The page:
Bruce Lipton: Compassion vs. Competition

By UPLIFT on Thursday July 20th, 2017

Why Compassion and Competition are Needed in Equal Measures

You might think that in order to be competitive you need to be ruthless; showing no compassion for your opponent. But Dr Bruce Lipton reveals how it’s the opposite that’s actually true. As he explains, the original definition of competition is ‘to strive together’.

If you play tennis and you’re really good, you don’t want to play with somebody who’s not good. It’s not going to help you do your game any better at all. You want to play with someone who’s better than you. If you want to improve, you have to improve against someone who’s better.

Bruce says that research on infants has shown that this knowledge is innate.

This is so fundamental to being human that an infant before two can clearly see if somebody’s helping or somebody’s not helping and that they have an affinity to the ones that help.

Over time, we’ve confused the true meaning of the word competition and we’ve lost our conscious connection to the power of compassion. From the biology of our cells outward, Bruce helps us remember.

July 20th 2017

About Our Guests:

Dr Bruce Lipton is a cellular biologist and author of many books including The Biology of Belief.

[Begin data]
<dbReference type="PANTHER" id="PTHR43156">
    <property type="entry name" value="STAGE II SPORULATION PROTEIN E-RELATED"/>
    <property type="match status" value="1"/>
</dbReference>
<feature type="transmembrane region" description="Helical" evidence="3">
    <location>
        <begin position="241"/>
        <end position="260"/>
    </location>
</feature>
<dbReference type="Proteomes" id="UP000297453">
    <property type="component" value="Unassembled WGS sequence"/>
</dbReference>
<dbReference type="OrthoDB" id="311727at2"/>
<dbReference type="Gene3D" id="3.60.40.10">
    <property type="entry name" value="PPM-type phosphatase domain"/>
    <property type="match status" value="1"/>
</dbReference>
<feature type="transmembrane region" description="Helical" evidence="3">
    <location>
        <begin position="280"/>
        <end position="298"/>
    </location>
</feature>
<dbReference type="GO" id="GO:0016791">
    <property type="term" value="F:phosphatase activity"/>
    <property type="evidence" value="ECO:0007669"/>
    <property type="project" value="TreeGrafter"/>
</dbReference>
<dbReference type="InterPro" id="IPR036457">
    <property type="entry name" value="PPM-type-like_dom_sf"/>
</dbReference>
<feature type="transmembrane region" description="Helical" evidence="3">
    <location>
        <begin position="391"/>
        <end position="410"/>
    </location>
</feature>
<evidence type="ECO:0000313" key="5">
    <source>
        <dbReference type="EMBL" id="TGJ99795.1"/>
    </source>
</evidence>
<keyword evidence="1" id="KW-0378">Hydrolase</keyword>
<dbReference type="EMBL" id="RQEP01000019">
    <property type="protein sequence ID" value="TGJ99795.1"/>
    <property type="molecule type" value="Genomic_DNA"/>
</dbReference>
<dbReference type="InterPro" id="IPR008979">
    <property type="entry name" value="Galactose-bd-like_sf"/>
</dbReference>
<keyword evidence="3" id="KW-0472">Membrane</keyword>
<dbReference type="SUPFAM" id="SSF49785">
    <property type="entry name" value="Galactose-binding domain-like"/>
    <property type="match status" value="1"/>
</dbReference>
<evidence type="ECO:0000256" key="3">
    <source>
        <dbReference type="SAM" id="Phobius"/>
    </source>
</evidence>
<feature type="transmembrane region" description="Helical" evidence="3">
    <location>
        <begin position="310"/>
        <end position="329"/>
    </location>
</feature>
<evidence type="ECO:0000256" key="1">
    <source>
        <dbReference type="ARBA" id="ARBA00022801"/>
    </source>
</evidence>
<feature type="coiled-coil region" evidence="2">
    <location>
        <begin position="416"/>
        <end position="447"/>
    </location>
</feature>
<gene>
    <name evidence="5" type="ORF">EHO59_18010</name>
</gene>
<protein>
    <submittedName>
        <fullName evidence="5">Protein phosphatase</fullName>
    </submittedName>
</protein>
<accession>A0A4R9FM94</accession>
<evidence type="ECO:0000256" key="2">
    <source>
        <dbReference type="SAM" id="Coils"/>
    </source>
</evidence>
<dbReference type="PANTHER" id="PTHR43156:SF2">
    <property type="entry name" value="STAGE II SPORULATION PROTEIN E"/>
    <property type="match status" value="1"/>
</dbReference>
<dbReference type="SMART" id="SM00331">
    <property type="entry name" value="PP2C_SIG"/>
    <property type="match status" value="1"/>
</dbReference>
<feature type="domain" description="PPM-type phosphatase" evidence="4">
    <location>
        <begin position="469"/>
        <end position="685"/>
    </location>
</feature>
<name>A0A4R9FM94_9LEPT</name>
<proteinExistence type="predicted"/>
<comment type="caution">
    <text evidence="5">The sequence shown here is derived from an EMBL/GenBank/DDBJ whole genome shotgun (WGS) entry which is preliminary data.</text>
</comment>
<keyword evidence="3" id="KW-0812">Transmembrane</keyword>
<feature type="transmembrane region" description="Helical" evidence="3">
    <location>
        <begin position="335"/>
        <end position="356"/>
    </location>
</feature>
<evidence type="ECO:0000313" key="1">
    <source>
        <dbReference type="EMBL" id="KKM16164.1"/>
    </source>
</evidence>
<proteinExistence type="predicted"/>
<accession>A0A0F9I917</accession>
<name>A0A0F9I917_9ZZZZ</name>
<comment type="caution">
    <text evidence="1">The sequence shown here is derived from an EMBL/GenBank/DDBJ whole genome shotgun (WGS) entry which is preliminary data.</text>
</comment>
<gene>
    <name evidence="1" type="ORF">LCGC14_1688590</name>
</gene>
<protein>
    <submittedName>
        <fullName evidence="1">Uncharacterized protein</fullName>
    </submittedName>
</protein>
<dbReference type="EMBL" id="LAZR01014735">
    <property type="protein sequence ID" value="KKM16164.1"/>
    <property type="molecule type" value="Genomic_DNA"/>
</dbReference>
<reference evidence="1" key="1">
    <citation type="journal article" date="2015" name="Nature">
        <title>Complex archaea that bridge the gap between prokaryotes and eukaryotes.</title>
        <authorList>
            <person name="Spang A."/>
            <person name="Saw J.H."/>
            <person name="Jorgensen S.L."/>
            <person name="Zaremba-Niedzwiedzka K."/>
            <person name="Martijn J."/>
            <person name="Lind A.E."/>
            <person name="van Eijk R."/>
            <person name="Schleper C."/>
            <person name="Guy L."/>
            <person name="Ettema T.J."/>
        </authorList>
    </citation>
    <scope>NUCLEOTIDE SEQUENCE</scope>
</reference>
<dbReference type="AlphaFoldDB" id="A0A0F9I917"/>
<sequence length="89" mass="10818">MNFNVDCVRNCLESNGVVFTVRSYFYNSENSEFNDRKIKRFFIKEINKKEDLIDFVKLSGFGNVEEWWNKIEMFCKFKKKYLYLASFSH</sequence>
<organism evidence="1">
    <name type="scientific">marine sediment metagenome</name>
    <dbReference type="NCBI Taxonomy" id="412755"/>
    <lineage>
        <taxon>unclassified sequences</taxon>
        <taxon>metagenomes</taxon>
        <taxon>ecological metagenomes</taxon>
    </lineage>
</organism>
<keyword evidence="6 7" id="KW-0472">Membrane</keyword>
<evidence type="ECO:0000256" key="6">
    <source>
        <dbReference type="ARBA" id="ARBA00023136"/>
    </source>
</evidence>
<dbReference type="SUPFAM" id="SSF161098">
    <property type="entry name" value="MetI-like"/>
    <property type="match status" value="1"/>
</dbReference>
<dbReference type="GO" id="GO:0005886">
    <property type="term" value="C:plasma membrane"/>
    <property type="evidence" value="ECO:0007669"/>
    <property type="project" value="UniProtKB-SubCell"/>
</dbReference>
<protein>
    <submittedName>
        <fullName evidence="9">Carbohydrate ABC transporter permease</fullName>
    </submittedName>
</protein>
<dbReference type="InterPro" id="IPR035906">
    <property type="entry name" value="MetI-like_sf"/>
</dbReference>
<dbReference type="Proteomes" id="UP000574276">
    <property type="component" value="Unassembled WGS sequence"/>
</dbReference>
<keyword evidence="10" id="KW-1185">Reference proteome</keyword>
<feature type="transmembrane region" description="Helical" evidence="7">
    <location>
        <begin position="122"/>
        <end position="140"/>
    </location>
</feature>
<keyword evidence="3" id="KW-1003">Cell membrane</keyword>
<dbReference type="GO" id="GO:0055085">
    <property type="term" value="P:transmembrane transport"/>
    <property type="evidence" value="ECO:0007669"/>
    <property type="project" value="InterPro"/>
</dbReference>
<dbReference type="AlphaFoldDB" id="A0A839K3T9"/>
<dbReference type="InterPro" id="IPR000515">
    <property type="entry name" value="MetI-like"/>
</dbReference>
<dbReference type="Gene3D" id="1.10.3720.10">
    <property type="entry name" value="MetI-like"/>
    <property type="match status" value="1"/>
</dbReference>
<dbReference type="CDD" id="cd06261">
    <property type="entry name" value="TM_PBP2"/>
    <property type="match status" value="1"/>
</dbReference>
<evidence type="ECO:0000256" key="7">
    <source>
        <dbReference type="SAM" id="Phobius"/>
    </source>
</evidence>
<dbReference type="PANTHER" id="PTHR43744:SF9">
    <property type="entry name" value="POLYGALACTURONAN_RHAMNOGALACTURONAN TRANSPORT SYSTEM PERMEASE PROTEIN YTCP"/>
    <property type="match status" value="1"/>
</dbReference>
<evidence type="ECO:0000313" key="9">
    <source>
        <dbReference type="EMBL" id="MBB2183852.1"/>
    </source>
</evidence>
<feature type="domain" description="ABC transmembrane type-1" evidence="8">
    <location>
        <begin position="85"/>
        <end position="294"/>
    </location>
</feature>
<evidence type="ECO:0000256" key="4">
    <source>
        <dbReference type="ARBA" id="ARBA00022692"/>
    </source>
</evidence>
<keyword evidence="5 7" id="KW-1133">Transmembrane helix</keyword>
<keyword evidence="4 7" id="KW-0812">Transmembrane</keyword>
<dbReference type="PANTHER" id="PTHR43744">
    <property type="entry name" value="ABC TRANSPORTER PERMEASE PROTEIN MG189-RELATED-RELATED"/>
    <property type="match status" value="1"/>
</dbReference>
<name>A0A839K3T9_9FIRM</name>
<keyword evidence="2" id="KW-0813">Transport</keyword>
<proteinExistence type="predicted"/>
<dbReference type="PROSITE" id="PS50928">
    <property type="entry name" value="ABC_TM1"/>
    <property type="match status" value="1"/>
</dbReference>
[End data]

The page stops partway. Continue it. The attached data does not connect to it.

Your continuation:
How do you feel about this podcast? Join the conversation.




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4 Responses to Bruce Lipton: Compassion vs. Competition

  1. Nonviolent Compassionate Communication has been proven to unite businesses in conflict. Unity churches taught classes this past year. I like the children’s giraffe puppet that Rosenberg used to communicate feelings with children. I posted some quotes by him on my page.

  2. Is compassion part of moral principles or fundamental principles? Is it a charity or is it an action that coinvogle the body in the needs of vital importance? A film falls into charity actions for 2 hours and then????? … if instead of spending individual energies and resources in a film the same energies and resources you spend to create a emeancipazione in the community where you live art is no longer an act of vanity of two hours but something that gives continuity to the daily or not?
    Charity (moral principle) solidarity (fundamental principle) dissolve this theoretical/metaphorical knot with which you have knotted the discernment

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